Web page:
Tuesday, 4 March 2014

bouncing on a poll

It is the perception of several of the papers, that that after the British parties vetoed a currency union the polls showed an initial bounce towards Yes, out of anger against having a British decision impose a situation on us, but that this has now converted into an eventual clearer swing to No as the outcome. Probably so, but why?

It is the perception of seemingly all the papers, that it is because the merits of what Osborne says has got through to us, or that we are accepting there won't be a currency union and being daft enough to think it matters. That does not sound right: all indications until now have been that nobody much among voters, only Salmond himself, ever cared about the currency union issue or was ever keen on the idea. so it can't be that, can it?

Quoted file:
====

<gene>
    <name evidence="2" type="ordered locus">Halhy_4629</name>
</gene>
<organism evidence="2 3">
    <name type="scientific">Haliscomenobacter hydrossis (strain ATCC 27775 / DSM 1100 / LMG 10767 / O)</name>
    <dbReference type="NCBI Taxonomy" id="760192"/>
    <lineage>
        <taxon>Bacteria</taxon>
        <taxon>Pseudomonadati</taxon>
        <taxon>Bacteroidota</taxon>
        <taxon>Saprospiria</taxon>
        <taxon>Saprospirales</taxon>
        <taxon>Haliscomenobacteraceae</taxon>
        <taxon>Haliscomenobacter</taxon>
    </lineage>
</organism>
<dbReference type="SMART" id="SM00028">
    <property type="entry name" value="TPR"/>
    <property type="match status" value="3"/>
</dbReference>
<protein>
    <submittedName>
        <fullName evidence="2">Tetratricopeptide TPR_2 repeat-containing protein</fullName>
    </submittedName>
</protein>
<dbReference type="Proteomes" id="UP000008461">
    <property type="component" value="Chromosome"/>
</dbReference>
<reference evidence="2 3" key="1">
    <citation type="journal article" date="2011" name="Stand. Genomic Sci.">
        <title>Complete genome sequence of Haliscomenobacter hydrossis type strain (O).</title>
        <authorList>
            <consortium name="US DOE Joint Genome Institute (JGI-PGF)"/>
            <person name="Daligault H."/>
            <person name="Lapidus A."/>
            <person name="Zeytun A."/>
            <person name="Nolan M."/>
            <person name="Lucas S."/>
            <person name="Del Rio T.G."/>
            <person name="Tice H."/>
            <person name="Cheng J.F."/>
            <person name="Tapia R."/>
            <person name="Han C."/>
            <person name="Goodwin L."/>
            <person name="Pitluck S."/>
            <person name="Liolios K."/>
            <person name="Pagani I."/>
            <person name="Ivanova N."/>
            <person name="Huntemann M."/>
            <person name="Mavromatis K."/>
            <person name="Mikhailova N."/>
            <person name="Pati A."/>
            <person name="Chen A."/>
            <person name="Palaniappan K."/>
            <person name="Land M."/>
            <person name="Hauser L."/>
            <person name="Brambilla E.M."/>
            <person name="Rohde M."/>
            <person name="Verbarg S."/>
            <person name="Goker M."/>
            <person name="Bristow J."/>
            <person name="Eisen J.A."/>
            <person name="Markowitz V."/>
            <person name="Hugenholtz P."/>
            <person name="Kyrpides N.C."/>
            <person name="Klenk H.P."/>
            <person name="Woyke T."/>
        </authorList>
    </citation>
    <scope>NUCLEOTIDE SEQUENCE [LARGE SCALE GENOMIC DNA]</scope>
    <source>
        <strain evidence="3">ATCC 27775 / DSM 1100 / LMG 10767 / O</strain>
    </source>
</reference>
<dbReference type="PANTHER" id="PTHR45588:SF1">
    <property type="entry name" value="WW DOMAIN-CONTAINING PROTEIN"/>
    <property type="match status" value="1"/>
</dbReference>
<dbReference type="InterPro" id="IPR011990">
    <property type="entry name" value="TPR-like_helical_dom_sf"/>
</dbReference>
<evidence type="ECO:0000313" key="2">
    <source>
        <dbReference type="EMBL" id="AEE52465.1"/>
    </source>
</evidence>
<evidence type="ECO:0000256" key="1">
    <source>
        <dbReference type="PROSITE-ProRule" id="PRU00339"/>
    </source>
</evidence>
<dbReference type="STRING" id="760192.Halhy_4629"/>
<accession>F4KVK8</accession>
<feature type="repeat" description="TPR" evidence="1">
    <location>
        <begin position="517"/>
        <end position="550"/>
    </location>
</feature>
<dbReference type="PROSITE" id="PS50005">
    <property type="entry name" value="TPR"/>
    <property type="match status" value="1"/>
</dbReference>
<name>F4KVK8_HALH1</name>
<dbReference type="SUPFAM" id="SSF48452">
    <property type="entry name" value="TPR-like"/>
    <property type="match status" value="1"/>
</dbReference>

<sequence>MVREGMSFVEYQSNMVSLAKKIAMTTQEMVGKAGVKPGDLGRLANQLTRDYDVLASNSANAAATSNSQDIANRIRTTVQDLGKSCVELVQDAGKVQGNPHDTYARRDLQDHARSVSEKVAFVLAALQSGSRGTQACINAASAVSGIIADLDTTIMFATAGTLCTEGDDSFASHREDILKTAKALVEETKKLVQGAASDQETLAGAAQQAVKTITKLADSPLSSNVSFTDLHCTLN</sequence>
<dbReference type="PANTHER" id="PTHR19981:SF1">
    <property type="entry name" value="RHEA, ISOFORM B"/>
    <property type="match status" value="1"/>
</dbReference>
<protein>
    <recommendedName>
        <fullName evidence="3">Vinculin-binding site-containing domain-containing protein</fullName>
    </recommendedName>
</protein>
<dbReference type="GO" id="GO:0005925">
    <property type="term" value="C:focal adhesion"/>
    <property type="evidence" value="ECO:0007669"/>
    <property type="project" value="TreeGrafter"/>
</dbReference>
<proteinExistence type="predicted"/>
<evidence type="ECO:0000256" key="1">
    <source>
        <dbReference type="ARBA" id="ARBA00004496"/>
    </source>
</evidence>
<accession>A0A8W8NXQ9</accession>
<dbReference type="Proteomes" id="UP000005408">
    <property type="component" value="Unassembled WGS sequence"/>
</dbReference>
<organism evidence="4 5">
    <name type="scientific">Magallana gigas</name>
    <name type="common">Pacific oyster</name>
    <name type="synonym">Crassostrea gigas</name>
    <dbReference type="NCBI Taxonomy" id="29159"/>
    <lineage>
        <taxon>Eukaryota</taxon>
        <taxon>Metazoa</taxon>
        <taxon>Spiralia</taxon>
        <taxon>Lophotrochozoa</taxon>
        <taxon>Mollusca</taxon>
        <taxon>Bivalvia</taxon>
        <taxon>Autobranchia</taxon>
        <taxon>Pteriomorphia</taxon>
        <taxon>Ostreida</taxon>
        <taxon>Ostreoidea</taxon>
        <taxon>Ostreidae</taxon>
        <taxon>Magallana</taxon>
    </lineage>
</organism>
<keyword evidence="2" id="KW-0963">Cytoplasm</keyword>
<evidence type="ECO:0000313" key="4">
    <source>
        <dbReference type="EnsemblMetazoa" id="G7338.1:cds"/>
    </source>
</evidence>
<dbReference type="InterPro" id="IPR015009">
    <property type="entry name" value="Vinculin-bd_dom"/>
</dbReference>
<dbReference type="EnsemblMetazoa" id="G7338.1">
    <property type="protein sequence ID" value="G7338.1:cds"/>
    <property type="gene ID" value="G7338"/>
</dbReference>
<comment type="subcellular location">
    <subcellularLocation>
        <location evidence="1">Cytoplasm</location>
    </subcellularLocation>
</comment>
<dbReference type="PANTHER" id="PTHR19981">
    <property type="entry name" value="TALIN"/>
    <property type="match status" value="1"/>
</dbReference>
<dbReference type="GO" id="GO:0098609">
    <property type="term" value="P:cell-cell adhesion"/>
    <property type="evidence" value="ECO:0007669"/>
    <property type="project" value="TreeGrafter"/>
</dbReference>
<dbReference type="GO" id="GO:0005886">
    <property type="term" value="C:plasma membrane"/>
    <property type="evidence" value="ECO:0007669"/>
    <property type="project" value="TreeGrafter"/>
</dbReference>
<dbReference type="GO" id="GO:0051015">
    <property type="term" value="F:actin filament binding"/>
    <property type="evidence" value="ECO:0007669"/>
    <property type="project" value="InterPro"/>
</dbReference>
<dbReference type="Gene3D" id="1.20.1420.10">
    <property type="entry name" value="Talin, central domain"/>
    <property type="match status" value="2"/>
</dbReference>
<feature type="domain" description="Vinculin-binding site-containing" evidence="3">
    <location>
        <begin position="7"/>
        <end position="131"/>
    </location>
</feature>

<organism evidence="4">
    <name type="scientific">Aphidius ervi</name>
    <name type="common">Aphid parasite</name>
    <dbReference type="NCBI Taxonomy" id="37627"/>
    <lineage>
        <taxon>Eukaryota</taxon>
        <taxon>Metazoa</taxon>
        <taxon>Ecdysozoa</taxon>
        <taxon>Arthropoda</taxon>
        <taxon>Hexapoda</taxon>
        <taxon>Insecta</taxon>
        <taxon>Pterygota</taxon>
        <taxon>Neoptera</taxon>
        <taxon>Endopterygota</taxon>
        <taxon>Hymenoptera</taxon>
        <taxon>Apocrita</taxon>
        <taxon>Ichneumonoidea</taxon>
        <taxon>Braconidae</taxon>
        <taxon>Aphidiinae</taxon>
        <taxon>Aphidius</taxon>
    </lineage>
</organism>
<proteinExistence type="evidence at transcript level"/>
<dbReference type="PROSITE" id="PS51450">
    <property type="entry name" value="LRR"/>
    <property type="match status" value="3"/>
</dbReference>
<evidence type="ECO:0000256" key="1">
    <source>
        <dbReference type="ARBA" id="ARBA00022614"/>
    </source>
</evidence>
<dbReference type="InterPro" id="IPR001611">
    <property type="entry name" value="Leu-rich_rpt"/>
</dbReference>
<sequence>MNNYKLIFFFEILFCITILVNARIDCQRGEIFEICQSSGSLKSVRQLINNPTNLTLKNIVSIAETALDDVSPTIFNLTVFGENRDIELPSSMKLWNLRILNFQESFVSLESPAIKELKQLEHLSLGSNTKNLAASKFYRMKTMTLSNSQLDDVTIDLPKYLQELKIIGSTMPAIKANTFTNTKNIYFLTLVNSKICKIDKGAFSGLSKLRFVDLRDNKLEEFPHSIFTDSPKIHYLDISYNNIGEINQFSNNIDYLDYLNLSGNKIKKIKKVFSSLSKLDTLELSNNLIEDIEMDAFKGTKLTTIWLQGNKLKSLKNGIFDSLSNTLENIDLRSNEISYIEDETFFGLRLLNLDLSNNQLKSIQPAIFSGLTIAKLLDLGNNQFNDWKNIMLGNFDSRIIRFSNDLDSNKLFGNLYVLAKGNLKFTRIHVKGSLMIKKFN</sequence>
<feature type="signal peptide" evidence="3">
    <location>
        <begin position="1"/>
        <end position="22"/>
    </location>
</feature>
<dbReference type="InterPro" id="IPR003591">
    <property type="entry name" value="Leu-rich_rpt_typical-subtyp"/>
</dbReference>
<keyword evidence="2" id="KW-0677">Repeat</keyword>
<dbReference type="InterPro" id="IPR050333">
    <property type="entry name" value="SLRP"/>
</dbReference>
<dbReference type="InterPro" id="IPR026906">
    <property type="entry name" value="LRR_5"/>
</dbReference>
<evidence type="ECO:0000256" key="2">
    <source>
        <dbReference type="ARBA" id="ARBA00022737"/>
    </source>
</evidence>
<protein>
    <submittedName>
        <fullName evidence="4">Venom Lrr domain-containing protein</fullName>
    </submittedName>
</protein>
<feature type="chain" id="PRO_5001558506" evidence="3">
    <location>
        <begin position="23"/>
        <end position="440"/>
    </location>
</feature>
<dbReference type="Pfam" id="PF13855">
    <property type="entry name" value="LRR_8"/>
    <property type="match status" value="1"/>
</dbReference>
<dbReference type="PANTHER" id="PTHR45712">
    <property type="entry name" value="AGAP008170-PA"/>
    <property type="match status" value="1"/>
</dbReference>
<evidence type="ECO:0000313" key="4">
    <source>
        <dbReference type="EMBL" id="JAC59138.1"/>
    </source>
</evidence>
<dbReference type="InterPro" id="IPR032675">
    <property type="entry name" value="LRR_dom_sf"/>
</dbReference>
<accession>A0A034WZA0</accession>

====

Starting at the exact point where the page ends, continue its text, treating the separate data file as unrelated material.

So here is a different idea. Isn't it more likely that folks' initial reaction to the currency union announcement, the Yes bounce, reflected and still reflects what we think of it. We did not all change our minds about it after a bit of thought, how likely is that? So something else, not the original announcement, has caused the swing to no that has followed. So what else has happened affecting perception of the issue? -Salmond's absurd response to it. Treating us as stupid, saying don't believe what they say, believe what I want to believe. Showing in the Yes campaign a character of unconvincingness and no regard for factual verification. not being offered any factual answer on the issue, any dealing with the position as it is. That's what is widely recgonised as the nonsense in the line the SNP has taken on this. So that's what has turned the polls back to No. Not the demerits of currency union itself or of the British announcement - but the demerits of responding to any issue with gameplaying frivolity and selective blotting out of facts. Some place to have in history.

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